More like mistaken identity. Dirty, rough water, Dawn and dusk, during and after a NEaster...bait in close....all times when sharks are feeding heavier than normal and the times we have seen them close to the beaches. A kicking swimmer can easily be mistaken for a pod of fish fleeing or injured. If the shark is big enoough...mistaken for a SEAL? OUCH!
Actually there is a better chance to get bitten in NYC by a dog, cat or another human...or even a wild rat or squirrel
see, i always here statistics like that, ie. better chance of getting struck by lightning etc. but here's what i've always wondered. is that statistic based off of the average person? if so that's kind of null and void for us surfers. in other words that average person probably wades in the ocean what...7 maybe 10 days a year whereas your average surfer paddles out 3 to 5 days a week. see what i'm saying?
sorry to pop the bubble on the comfort zone there, but i've always found those stats kinda skewed.
kind of null and void for us surfers. in other words that average person probably wades in the ocean what...7 maybe 10 days a year whereas your average surfer paddles out 3 to 5 days a week. see what i'm saying?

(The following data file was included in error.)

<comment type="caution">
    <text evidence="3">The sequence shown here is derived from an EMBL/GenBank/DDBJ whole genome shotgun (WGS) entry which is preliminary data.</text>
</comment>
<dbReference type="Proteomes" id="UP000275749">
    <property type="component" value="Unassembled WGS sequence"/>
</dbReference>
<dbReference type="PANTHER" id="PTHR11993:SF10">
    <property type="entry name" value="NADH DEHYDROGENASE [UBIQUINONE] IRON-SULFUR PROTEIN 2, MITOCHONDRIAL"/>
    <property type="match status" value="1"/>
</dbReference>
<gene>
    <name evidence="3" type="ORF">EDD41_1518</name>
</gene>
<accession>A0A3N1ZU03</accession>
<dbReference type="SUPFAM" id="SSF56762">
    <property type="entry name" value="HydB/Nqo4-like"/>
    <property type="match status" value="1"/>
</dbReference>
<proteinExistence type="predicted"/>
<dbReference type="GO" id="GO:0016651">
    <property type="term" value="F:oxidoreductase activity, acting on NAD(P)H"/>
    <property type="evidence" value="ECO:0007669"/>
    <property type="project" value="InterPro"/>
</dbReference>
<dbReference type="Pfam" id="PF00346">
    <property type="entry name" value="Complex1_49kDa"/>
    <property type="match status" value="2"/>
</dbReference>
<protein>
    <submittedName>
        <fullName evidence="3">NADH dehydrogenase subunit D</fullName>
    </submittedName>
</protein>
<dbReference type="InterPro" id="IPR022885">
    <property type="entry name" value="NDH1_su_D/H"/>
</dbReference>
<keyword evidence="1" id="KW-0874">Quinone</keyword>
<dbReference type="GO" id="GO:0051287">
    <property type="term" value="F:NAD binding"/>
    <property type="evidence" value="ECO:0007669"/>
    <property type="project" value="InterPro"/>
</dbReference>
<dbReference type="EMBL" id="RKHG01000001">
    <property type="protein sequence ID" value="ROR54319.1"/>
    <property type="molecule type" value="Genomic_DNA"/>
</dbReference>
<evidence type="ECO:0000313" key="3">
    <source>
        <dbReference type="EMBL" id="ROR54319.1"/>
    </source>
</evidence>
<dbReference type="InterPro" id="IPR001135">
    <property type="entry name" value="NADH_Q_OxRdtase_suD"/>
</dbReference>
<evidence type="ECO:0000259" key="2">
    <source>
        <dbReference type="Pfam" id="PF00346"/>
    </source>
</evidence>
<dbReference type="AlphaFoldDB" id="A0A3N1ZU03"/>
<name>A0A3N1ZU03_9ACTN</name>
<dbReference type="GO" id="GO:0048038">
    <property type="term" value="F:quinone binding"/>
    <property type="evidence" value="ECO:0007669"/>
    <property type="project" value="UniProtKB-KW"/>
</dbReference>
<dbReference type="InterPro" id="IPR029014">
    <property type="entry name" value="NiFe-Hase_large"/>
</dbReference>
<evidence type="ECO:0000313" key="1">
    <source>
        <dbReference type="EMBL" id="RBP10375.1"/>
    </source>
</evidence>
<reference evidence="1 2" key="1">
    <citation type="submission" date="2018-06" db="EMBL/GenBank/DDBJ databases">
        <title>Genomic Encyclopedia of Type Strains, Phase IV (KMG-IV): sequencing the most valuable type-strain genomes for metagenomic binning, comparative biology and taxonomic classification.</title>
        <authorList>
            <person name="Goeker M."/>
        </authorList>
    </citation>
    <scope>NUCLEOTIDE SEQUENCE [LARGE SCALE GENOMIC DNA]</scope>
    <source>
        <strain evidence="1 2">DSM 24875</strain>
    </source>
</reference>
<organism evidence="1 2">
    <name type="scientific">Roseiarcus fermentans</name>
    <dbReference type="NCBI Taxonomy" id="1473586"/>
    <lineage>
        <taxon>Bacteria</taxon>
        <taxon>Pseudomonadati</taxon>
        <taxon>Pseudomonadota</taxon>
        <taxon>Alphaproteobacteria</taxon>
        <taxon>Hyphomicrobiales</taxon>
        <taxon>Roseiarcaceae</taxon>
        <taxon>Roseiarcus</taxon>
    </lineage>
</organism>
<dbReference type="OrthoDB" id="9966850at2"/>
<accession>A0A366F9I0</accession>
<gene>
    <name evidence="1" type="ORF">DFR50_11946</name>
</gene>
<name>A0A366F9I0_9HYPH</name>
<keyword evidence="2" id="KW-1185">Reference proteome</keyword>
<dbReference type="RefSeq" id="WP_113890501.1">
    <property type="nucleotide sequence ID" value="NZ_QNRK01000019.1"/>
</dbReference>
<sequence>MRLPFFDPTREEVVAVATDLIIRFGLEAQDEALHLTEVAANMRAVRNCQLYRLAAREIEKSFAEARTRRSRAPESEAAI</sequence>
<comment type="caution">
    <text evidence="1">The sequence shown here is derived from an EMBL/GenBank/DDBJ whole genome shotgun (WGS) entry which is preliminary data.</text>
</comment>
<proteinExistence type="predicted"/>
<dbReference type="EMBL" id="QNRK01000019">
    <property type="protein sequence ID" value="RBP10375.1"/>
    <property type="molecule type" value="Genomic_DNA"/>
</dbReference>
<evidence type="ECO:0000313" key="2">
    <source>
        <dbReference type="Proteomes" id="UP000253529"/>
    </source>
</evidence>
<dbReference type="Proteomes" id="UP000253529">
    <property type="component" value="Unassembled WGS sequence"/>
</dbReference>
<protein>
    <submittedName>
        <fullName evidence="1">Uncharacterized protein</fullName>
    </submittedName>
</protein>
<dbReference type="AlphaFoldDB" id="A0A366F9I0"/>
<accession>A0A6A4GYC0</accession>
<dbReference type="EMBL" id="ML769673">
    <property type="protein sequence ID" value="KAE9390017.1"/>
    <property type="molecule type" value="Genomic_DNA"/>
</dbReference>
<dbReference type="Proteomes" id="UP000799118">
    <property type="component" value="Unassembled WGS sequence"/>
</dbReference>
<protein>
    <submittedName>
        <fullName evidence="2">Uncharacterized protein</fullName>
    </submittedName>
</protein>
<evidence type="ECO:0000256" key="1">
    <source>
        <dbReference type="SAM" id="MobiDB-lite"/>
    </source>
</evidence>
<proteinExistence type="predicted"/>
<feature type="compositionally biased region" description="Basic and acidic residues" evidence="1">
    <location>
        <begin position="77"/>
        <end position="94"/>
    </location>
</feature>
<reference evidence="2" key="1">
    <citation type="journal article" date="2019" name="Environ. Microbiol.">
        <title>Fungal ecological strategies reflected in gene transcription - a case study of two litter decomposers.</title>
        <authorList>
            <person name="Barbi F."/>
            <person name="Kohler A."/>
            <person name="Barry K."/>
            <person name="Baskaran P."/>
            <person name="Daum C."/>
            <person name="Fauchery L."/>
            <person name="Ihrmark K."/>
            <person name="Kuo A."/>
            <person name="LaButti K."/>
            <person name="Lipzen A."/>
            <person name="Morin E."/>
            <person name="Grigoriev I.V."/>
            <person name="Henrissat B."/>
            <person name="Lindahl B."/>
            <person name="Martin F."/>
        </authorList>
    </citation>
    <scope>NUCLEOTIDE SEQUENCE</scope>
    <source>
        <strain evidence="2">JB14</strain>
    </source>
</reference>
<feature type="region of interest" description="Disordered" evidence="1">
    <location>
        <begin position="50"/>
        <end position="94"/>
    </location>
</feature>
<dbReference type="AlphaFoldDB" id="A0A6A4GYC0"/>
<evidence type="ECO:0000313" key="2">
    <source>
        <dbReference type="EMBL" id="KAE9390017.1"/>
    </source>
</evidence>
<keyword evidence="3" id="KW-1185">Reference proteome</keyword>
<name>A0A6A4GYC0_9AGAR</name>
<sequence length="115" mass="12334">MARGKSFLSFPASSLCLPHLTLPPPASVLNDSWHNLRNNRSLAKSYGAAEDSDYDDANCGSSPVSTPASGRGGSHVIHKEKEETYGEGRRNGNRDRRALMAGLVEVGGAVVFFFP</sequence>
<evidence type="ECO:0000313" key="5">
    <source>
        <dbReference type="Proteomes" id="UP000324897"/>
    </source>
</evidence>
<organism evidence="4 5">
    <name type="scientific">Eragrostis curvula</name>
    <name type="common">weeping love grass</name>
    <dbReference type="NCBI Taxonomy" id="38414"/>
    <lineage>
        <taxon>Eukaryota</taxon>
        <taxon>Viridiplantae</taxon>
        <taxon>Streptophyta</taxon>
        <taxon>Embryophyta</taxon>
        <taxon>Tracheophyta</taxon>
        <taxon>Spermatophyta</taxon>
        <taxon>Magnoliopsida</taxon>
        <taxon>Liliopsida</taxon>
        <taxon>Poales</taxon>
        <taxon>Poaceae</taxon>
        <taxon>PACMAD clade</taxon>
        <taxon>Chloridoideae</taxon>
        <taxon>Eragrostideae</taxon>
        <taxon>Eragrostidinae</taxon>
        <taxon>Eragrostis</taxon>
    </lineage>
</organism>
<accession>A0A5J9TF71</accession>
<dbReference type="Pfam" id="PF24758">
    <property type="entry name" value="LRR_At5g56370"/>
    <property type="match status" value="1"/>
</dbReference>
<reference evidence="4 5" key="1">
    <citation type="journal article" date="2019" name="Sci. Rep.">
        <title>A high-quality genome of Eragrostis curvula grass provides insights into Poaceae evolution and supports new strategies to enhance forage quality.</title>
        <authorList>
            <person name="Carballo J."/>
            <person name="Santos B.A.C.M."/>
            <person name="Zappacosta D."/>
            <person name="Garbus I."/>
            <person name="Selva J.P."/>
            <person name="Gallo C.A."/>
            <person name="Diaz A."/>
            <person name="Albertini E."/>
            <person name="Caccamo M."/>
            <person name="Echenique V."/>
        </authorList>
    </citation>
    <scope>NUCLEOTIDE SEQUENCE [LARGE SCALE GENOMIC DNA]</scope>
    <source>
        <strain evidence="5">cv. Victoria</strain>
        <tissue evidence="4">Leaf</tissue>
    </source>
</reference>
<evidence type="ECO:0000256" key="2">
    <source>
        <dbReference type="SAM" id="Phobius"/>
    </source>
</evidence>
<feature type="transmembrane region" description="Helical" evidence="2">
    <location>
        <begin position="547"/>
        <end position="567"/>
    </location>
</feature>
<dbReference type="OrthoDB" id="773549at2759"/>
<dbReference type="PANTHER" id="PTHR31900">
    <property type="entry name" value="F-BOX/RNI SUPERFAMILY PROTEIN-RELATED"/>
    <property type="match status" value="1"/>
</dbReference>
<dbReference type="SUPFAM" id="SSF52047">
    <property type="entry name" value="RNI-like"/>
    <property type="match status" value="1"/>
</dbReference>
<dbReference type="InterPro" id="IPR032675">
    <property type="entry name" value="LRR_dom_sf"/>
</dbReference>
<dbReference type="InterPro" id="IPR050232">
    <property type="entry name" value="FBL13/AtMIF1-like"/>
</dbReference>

I guess the same would apply to going to Central Park every weekend or once a year...the later would have less of a chance to get bitten by a squirrel...but the avid park goer probably has a better idea how to avoid the squirrel.
The same applies to sharks and surfers ... surfers are better informed about the dangers of the ocean...or should be
The stats shouldn't mean.."oooh that won't happen to me"...it should be more to put things in perspective.
BTW: we know a shark or a squirrel may bite you...but how do we know that a human being may bite?